17. No excuses from me. This was a tough one. On my first run through I had answered one clue, and I thought I would never finish this one. But I did. Slowly but surely the answers came. I did need aids to answer a few clues when I was just totally lost.

    Never heard of the colour Olive Drab. Olive, yes, but olive drab, no.

    1. Collecting GB stamps helped me on that last colour. EIIR definitives seem to have been through every shade in the Pantone book!

  18. Difficult. Needed help to finish. Struggled with APPLIED, DISOWN (still not sure of parsing), OLIVE DRAB (even knowing it was an anagram), PEASHOOTER, DISCUS and LEACH.

  19. I really struggled with this and gave up after 22 minutes with one clue (PEASHOOTER) still unsolved.

    DISOWN and INACTION also took some effort and I entered OLIVE DRAB as an ‘it has to be that’ due to the anagram.

    Not my finest hour today!

  20. 21 mins…

    A toughie but enjoyable. NHO of Olive Drab for 11dn nor “sow” for broadcast, and I also had to think twice about the spelling of “Leach”.

    Liked the simplicity of 2dn “Cons” and the surface of 7dn “Dethrone”.

    FOI – 2dn “Cons”
    LOI – 11dn “Olive Drab”
    COD – 19dn “Scam” – great definition and surface.

    Thanks as usual!

  21. Tricksy. Very slow today – 35 mins! Stuck on DISOWN, LACERATE and CARDIAC. Liked PEASHOOTER and LIFE. DNK OLIVE DRAB but had to be. Usually find Jalna easier than this. Thanks to Vinyl for stepping in.

  22. Started well but very soon ground to a complete halt. Had difficulty with the anagrams at 7dn and 17ac despite knowing they were anagrams and having written out the anagrist. All resulted in a seriously slow time of 31 minutes. Never managed to parse 6dn INACTION and it seemed almost too obvious from the definition, so I resisted putting it in until I had all the crossers. Never heard of ASCOT as neckwear but it was clear from the clueing.

    FOI – 8ac MINIBAR
    COD – either 14ac ACACIA or 4dn ACROSS

    Thanks to setter for a tough workout and to Vinyl for the blog

  23. A Disastrous Day! I abandoned this with three to go – DISCUS, STEPPES and LACERATE. Just word blindness – I kept staring at the blanks and saw nothing. The biggie was better – I only got stuck on one there 😅 All the same, I did think there were some highly entertaining clues here – CONS, TABLE WINE and OLIVE DRAB among others.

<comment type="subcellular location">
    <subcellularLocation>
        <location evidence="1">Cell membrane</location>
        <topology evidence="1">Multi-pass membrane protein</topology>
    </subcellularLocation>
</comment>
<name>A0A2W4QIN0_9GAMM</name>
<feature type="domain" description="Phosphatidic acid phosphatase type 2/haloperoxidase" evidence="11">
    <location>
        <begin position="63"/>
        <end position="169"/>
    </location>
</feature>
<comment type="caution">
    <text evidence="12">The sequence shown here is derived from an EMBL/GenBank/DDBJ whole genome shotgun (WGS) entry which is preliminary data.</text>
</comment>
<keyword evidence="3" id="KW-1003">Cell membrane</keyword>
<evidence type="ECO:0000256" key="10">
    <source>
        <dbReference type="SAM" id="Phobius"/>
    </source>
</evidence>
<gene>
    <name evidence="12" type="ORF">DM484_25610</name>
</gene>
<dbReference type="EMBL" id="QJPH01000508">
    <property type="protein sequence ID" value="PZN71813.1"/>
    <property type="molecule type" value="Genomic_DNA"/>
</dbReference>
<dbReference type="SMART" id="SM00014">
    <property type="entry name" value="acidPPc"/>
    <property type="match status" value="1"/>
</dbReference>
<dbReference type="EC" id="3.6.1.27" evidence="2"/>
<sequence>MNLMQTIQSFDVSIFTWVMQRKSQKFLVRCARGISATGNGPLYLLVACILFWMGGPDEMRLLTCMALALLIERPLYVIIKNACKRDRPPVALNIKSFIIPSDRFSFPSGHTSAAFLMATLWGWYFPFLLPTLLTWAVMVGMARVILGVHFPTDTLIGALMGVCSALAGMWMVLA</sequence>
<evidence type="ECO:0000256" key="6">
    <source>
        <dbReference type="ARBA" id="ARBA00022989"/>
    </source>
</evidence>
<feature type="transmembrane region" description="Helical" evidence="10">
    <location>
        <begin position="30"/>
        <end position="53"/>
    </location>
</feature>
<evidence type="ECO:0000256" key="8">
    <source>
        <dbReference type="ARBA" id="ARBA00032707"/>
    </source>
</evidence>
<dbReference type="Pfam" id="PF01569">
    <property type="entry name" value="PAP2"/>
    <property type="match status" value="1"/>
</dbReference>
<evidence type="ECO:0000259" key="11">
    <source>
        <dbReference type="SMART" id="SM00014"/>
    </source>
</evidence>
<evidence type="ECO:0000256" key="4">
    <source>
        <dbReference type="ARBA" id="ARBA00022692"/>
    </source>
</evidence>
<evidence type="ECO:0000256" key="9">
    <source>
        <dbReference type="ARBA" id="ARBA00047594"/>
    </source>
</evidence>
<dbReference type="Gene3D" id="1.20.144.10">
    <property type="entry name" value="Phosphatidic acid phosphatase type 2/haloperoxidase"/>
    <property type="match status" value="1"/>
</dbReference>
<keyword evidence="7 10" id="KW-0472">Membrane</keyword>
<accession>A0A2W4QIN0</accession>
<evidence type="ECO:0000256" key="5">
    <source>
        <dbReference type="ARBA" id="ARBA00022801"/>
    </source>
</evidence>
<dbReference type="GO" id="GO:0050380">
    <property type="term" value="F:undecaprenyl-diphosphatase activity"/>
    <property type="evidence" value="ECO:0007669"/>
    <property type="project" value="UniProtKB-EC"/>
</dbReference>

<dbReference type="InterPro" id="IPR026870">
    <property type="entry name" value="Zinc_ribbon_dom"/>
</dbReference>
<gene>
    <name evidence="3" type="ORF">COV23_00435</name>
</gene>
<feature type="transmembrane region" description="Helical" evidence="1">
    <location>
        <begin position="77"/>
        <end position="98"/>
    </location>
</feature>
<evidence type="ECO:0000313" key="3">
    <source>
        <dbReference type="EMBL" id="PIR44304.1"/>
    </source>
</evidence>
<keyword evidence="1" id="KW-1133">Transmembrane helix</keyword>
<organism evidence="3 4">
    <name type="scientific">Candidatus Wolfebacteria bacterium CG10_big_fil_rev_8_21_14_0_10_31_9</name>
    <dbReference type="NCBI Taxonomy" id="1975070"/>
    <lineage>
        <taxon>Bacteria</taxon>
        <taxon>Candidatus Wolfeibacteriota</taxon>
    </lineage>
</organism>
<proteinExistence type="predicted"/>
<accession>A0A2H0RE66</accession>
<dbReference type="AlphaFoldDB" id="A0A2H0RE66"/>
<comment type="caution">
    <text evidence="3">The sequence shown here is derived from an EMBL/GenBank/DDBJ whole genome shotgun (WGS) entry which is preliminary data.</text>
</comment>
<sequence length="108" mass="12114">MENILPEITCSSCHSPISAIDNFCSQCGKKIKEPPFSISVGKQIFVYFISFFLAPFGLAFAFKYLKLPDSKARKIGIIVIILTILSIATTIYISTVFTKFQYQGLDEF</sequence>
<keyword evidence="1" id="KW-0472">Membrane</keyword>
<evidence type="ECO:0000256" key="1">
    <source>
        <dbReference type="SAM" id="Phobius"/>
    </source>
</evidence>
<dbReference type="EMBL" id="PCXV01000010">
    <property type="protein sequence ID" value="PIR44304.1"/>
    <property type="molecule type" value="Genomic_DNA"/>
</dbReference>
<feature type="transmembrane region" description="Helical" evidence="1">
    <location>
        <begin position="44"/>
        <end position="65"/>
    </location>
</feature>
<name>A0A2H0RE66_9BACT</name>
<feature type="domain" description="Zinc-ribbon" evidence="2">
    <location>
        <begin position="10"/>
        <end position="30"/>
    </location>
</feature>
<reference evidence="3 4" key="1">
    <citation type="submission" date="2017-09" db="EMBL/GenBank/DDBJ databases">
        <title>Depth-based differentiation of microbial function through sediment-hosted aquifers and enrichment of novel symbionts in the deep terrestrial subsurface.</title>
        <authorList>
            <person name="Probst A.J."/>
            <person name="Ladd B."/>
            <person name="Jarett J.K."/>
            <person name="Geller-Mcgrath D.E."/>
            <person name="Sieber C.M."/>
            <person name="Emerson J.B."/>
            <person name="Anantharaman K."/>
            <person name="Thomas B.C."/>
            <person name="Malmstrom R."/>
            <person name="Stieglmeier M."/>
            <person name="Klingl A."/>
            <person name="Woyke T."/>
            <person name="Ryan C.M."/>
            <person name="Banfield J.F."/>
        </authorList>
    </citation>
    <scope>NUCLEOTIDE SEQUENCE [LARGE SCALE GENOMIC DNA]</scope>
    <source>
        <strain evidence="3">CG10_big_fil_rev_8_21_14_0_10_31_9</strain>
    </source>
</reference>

I don’t know what an ASCOT is – a type of tie knot perhaps, like its neighbour a Windsor knot?
    FOI and COD Minibar
    Thanks Jalna and Vinyl

    1. It is (apparently) a large silk tie folded over at the neck and fastened with a tie pin (so not the same as a cravat). I think one of the D’Ascoynes wore one in KH&C. . .

    2. The checkers for LACERATE were awful – *A*E*A*E! I was so lucky that LACE popped into my head just as the brain was about to freeze. Going to try the big boy on the train home but not feeling optimistic.

      1. With those checkers, I initially put PACE in for speed then almost immediately changed it when LACE popped into my thoughts!

  24. Pretty difficult. Gave up this morning after breakfast but it didn’t seem so bad at lunchtime.
    Had to look up PEASHOOTER in CCD early on to give me a morale boost – good clue.
    Thanks vm, Vinyl, and all bloggers.

  25. DNF. Glad everyone else thought it hard. I think it was because almost every clue was above average difficulty. And the grid style was easy peasy. J

  26. Thank you so much vinyl1 for stepping in. The puzzle was decidedly tricky. The ones I found most difficult were in the NE corner i.e. APPLIED (not sure why), DETHRONE (missed the anagrist) and my LOI and COD PEASHOOTER (tried to make a word out of the letters in father’s nose despite there being too many letters). I was just shy of 15 minutes today but see that I am in good company with so many commenters missing their targets.

  27. Well beaten today for a DNF, and rather relieved to find others have also found this unusually challenging for a QC. Not entirely a surprise though: of the regular setters, Jalna is the one I find most difficult for some reason, and most frequently fail to finish.